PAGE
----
A performance from Tremé

Tomorrow night’s the All-Star Game, but my coverage might be a little different than usual. I plan on watching it with friends, so there may not be a liveblog, but I will cover it in the morning. In the meanwhile, here’s what I’ve been up to.

Music:

Rx Bandits – Saw the Bandits down at the 9:30 Club on Saturday for their farewell tour. I don’t think anything will match the unparalleled emotion I felt at Five Iron Frenzy’s “Winners Never Quit” tour back in 2003, but it was a special show. They’re not writing off being a studio band, but that may have been the last time I’ll ever see the Bandits and they did not disappoint. Great show. The tour t-shirt puts me up to 5 RxB t-shirts. I think I’ve reached excessive there.

Movies:

Carancho - Ricardo Darín’s strong showing in El secreto de sus ojos attracted me to this movie. In it, Darín plays a carancho (translates to vulture), or an ambulance chaser, who scams victims out of their settlements. The story is a little uneven, but it’s clear to me that Darín is ridiculously talented and I love seeing him in anything. Gotta track down more of his films.

TV:

Tremé – Finally got around to watching the season 2 finale. Good stuff. It’s neat to see the differences between Tremé and The Wire. David Simon is clearly not compelled to make this show more watchable by limiting the live music or giving it a more structured plot, but that’s ok sometimes. It’s nice to see the different storylines just play out because, hey, that’s life. Good to also see the Vietnamese shrimp boats as a preparation for an eventual Gulf Oil Spill storyline.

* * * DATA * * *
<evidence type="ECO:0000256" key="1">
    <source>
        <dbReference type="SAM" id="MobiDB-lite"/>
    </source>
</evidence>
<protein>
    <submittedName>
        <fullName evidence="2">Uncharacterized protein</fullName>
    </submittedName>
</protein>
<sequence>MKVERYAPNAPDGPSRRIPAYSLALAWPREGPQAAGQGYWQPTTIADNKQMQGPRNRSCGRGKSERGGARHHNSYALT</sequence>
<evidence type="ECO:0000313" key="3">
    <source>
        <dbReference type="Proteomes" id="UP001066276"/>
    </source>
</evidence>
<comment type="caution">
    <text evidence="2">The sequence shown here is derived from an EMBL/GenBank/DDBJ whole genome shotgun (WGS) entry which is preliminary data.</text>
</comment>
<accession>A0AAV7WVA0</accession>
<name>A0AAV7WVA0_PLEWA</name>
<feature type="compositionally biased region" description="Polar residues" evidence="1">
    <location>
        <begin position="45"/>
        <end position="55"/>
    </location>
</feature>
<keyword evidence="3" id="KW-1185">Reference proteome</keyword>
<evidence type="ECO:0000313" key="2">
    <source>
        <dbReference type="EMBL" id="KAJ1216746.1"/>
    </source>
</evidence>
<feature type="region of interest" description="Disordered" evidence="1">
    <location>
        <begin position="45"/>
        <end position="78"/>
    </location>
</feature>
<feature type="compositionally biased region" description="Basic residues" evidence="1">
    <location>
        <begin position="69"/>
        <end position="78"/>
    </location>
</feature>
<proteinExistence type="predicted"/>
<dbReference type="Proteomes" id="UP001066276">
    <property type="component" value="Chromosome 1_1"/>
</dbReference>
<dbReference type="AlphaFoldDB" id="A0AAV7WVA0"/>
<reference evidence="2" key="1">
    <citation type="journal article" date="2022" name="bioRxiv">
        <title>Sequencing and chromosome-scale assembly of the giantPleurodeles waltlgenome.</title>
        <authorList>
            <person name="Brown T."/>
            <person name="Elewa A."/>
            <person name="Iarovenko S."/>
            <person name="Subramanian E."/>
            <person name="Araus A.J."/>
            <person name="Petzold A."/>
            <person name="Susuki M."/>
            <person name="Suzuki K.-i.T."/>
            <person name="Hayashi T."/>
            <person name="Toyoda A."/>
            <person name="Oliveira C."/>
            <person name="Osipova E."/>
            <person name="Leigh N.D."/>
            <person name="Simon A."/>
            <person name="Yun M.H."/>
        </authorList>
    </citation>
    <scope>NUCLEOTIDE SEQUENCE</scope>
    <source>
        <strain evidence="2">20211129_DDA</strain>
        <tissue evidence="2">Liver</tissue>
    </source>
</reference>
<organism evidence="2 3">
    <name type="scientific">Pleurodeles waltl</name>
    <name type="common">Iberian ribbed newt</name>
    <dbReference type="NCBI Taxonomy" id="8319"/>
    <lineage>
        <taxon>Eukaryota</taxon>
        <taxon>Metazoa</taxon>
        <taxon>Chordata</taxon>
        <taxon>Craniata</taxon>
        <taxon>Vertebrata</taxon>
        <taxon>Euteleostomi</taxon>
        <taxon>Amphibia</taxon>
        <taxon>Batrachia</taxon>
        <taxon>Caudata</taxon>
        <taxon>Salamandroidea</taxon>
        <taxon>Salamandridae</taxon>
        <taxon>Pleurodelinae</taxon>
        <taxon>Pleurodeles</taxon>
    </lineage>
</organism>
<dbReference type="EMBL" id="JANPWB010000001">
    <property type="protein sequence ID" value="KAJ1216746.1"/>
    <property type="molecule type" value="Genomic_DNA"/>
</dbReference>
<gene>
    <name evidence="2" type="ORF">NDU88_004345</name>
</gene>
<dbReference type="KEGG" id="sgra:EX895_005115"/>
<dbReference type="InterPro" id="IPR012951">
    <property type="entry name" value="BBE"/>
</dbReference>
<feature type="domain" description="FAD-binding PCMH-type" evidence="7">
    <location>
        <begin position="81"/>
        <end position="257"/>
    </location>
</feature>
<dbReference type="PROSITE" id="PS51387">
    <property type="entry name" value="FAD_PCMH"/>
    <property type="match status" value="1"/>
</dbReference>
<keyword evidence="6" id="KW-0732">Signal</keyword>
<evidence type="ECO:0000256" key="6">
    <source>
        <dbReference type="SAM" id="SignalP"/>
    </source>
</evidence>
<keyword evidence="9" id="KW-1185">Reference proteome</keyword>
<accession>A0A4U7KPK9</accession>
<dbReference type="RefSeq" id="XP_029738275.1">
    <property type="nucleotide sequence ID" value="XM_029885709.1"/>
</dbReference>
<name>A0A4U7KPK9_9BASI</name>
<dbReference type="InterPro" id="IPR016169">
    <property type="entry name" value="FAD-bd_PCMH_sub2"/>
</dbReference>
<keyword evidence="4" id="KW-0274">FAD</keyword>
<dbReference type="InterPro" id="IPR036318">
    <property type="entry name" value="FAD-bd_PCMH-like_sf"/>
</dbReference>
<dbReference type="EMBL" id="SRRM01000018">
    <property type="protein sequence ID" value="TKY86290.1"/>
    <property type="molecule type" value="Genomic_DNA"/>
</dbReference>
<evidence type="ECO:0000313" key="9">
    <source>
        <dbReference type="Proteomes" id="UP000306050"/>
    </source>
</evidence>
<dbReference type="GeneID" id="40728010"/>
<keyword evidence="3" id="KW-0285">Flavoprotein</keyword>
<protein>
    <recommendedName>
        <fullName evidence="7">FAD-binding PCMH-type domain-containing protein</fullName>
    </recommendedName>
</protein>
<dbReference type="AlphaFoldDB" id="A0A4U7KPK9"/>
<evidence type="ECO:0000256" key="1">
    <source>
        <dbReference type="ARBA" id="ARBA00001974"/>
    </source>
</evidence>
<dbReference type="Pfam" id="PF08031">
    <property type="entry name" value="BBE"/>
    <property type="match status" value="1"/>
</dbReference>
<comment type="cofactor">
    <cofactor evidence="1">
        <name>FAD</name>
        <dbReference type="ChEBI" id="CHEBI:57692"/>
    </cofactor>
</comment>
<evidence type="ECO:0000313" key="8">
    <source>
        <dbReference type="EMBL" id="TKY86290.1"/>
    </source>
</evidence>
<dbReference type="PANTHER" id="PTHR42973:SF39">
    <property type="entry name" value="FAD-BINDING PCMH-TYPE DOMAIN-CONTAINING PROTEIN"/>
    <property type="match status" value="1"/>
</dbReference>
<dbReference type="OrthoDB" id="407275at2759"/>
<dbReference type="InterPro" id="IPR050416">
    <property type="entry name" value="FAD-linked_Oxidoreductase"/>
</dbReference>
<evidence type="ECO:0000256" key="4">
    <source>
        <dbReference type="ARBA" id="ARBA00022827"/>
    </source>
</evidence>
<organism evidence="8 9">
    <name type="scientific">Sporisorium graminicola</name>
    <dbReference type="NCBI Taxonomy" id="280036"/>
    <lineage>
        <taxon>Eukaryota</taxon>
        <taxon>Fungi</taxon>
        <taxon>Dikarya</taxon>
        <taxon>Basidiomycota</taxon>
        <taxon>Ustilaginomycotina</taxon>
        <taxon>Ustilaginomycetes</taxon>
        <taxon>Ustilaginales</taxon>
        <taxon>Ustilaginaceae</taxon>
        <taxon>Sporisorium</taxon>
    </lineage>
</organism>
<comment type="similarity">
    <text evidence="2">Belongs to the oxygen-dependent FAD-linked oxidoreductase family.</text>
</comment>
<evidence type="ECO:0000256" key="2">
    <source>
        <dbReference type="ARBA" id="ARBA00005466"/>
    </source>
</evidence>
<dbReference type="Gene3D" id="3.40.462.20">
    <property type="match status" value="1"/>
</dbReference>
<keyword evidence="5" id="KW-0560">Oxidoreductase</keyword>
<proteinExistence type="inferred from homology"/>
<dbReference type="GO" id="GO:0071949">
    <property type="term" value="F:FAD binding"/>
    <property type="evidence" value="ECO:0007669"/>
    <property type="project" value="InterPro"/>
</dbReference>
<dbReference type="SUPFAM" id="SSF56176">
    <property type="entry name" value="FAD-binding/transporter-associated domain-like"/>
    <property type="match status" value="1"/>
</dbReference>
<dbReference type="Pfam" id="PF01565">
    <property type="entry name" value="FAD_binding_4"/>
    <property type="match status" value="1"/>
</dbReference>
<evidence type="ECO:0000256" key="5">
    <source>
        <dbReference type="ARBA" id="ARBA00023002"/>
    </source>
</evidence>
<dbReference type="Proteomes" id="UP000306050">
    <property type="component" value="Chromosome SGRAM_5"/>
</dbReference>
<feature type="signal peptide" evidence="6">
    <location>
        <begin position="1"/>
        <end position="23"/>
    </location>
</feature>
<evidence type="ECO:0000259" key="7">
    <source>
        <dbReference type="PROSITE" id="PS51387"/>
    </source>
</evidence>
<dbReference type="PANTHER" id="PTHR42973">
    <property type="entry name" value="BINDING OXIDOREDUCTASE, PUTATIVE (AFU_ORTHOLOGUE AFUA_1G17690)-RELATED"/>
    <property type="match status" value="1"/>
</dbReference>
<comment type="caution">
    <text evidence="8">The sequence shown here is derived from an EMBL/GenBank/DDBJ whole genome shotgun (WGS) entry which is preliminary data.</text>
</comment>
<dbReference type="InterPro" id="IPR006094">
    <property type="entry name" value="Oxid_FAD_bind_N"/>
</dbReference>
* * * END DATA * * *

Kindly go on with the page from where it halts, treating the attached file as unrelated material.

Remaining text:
Dead Like Me – As a fan of Pushing Daisies, I was not surprised to learn that this was a Bryan Fuller show. The same little quirks were apparent in the early episodes and although he left the show rather early in its run, his DNA runs through it. I gotta wonder about Fuller’s preoccupation with death and women with masculine nicknames…Anyway, it’s a pretty solid show that my girlfriend is watching and I hop in for an episode or two wherever she is. The premise, that the main characters are grim reapers who collect souls that are about to die, is pretty neat and I dig the characters. I also like that it was a Showtime show, so the writers are free to let the characters talk like real people.

Mad Men – Last weekend I just blew through S3 and S4. This is a fantastic show. I do love it when a show finds itself continually evolving so it’s neat to see how far the characters have come since S1. It was a little troubling in the 4th season to see Don struggling, but I’m excited to see what S5 brings in 2012. This is seriously one of the best shows I’ve seen in ages. Very good.

Books:

Chew – New issue (#19) came out last week. Toni appears in this one and she’s rapidly grown on me as one of my favorite characters. The latest issue sets up a lot of neat plot points that I’m excited to see born out and also reveals some interesting secrets about the Chu family. Definitely the best so far in the new arc.